The difference between Brandy de Jerez, Cognac & Armagnac

12 March 2018
by Paula Maclean
Sherry, Brandy and Whisky expert Paula Maclean originally from Scotland explains.

The art of distillation reached Europe when the Moors arrived in Spain in AD 711. In the early days it was used by alchemists for perfumes or medicines, but later it was discovered that it could be used to protect wines during shipment. At some point, it was observed that the spirit aged well in barrels and small quantities of what we might call brandy were produced, but Brandy de Jerez as we know it today dates to the late XIX century when sales took off.

The word “brandy” derives from the Dutch “brandwijn” or “burnt wine”

Any place where wine is produced will produce its own brandy, and many are very good, but there are only three in the world which have legal protection of their name: Cognac, Armagnac and Brandy de Jerez. All three are excellent but they are very different.

Cognac Cognac is a city in the Charentes area of western France where distillation began in the early XVII century. The Dutch had for many years bought the local wine either for consumption as wine or for distilling to make gin or liqueurs. It soon became apparent that wine in its distilled form could be shipped more economically, and Cognac became a centre for brandy production. The wine is mainly made from the Ugni Blanc grape and is double distilled in pot stills known as “alembiques Charentais”. It is aged statically in French oak barrels of 350 litres and seasoned with young spirits. Cognac received its Appellation d’Origine Contrôllee (AOC) in 1936.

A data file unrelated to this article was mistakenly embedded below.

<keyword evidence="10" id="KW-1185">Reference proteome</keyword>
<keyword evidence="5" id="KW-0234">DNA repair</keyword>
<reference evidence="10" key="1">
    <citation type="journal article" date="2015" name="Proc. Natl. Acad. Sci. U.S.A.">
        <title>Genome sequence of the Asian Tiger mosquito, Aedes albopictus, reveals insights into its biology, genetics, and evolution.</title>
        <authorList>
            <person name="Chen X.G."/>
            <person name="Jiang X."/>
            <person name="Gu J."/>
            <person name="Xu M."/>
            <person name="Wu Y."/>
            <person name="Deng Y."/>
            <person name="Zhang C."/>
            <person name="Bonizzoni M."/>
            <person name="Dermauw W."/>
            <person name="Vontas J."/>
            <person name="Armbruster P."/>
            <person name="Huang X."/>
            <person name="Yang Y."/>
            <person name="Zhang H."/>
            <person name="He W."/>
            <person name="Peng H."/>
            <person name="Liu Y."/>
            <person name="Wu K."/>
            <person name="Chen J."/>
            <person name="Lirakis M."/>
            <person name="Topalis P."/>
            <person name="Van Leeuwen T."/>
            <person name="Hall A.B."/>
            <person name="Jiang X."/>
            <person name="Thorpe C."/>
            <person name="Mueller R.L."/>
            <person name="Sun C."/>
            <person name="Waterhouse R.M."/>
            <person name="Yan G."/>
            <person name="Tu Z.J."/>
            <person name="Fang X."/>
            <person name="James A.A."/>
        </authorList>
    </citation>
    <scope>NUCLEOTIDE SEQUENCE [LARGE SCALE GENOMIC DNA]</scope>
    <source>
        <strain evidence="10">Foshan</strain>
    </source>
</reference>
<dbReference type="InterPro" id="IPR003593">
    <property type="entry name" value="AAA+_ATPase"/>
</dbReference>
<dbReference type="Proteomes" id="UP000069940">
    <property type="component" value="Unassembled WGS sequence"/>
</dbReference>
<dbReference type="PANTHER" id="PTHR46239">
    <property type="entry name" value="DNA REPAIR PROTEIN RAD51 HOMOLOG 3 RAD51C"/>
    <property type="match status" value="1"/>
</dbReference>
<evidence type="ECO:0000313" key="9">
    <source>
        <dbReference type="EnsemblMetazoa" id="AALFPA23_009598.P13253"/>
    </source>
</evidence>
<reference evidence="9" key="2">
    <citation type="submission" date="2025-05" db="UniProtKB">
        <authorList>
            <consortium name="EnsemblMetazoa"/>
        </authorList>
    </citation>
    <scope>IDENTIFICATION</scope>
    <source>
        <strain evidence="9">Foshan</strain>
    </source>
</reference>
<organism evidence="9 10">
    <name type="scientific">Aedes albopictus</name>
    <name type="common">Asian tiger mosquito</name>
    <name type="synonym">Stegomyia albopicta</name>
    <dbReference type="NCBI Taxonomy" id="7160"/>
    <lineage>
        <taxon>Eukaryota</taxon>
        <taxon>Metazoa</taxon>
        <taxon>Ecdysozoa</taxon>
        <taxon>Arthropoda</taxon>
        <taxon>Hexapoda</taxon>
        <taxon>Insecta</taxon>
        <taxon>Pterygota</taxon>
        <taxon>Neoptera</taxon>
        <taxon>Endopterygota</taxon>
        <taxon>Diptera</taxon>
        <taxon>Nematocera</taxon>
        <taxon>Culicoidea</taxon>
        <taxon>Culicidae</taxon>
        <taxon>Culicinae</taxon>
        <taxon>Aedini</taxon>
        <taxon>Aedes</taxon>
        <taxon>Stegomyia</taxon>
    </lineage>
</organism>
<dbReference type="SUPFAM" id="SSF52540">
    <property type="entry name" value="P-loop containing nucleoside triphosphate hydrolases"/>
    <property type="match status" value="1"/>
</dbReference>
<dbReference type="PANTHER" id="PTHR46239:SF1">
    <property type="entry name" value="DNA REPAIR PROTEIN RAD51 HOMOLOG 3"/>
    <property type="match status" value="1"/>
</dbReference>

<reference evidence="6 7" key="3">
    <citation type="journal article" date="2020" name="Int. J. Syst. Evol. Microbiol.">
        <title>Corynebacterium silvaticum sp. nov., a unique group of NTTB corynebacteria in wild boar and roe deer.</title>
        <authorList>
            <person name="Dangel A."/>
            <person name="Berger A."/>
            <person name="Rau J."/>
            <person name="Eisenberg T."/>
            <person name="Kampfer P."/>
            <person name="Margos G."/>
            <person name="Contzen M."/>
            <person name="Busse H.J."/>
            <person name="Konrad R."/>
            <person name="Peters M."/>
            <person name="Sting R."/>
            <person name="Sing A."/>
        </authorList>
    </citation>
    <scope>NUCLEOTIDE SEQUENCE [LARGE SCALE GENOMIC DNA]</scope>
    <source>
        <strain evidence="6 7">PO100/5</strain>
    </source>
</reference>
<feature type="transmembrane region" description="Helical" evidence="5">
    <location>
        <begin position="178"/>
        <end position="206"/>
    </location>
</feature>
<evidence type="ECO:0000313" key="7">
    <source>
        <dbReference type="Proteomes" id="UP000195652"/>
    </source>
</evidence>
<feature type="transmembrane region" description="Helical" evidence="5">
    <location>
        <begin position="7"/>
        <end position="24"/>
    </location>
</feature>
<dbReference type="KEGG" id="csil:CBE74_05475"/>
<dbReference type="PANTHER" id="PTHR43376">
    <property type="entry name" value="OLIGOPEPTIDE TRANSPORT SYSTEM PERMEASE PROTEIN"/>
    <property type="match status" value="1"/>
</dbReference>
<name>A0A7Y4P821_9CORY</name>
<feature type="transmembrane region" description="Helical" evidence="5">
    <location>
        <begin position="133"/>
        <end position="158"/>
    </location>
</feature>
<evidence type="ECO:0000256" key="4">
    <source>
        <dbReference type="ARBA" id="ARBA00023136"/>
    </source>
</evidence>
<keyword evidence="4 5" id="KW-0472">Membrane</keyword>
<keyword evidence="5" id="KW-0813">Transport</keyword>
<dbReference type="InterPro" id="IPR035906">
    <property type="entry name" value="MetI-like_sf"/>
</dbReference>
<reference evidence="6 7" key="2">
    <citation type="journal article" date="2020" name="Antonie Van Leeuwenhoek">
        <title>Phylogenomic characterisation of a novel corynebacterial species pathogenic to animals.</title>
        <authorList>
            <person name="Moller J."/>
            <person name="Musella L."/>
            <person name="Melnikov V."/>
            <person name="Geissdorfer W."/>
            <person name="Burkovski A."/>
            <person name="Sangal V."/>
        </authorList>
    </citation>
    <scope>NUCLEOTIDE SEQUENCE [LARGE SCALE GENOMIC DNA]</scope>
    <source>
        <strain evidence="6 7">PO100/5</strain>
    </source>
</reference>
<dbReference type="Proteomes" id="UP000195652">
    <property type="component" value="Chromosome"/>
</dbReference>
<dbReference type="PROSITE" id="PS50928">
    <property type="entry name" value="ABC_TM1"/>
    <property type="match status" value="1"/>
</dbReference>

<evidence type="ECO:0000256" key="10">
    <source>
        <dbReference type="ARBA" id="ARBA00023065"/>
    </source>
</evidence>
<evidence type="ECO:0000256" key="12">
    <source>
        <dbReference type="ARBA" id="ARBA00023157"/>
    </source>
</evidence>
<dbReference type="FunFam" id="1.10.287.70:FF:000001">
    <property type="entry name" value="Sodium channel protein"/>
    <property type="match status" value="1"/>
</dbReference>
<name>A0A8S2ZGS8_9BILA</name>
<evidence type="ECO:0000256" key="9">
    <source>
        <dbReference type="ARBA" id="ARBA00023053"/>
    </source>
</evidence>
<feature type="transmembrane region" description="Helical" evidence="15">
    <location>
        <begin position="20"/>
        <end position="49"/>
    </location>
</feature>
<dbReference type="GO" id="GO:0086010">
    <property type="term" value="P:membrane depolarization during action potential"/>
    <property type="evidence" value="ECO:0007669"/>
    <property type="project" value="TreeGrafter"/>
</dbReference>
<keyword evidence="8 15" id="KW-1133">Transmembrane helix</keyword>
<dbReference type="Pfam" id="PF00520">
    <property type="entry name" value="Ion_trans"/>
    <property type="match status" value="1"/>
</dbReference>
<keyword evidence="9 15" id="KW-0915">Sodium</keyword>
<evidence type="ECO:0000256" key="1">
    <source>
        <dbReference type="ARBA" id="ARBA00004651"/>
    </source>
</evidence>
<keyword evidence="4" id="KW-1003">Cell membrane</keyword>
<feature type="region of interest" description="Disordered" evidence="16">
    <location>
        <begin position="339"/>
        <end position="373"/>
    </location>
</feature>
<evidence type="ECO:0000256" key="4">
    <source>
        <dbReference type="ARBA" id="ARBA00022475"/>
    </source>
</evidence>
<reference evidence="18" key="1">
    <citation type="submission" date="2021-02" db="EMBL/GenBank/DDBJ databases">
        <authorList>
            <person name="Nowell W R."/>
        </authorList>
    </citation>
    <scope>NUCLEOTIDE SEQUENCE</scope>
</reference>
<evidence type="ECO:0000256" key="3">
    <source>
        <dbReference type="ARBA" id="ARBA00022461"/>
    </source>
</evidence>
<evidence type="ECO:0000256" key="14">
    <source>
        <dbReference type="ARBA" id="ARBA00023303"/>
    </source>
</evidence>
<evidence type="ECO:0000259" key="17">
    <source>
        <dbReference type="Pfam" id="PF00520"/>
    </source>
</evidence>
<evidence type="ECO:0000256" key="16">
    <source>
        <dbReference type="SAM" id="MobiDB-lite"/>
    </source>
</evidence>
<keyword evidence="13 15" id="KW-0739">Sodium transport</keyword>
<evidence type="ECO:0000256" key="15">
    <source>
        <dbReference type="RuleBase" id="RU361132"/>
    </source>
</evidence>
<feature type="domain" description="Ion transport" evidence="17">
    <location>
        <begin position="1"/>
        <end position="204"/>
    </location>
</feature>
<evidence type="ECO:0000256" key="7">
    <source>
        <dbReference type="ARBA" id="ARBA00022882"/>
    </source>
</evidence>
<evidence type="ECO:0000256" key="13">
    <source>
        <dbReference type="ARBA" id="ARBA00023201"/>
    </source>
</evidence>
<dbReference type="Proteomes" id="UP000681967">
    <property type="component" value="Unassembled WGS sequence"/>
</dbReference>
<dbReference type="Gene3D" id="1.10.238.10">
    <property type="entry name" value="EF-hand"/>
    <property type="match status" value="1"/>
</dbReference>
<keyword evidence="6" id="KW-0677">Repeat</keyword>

Alquitaras - pot stills
Alquitaras pot stills

Armagnac comes from Gascony, southwest France, and has been produced since the XIV century. Being situated inland, this fine brandy has never achieved the heights of its coastal competitor Cognac but is a worthy competitor. The main grape varieties are Ugni Blanc and Baco 22A and the wine is distilled only once, in a simple form of column still, the spirit being aged statically in 400 litre French oak barrels seasoned with young spirit. AOC 1936.

Brandy de Jerez has been around since the XVI century and almost certainly longer. It was also popular with the Dutch, and to this day the best spirits are called “holandas”. Unlike the French brandies, it is distilled from wine made from the Airén grape in both pot stills (alquitaras) and column stills depending on the quality required.

Solera Criadera System unique to Brandy de Jerez

It is then aged dynamically in the traditional system known as criaderas and soleras also used for Sherry production. The barrels used, known as “botas”, are made from American oak with a capacity of 600 litres and have been seasoned with various types of Sherry. This allows for great variation of style in the finished brandy.

While Brandy de Jerez is probably the oldest brandy it only received its Denominación de Origen (DO = AOC) in 1989.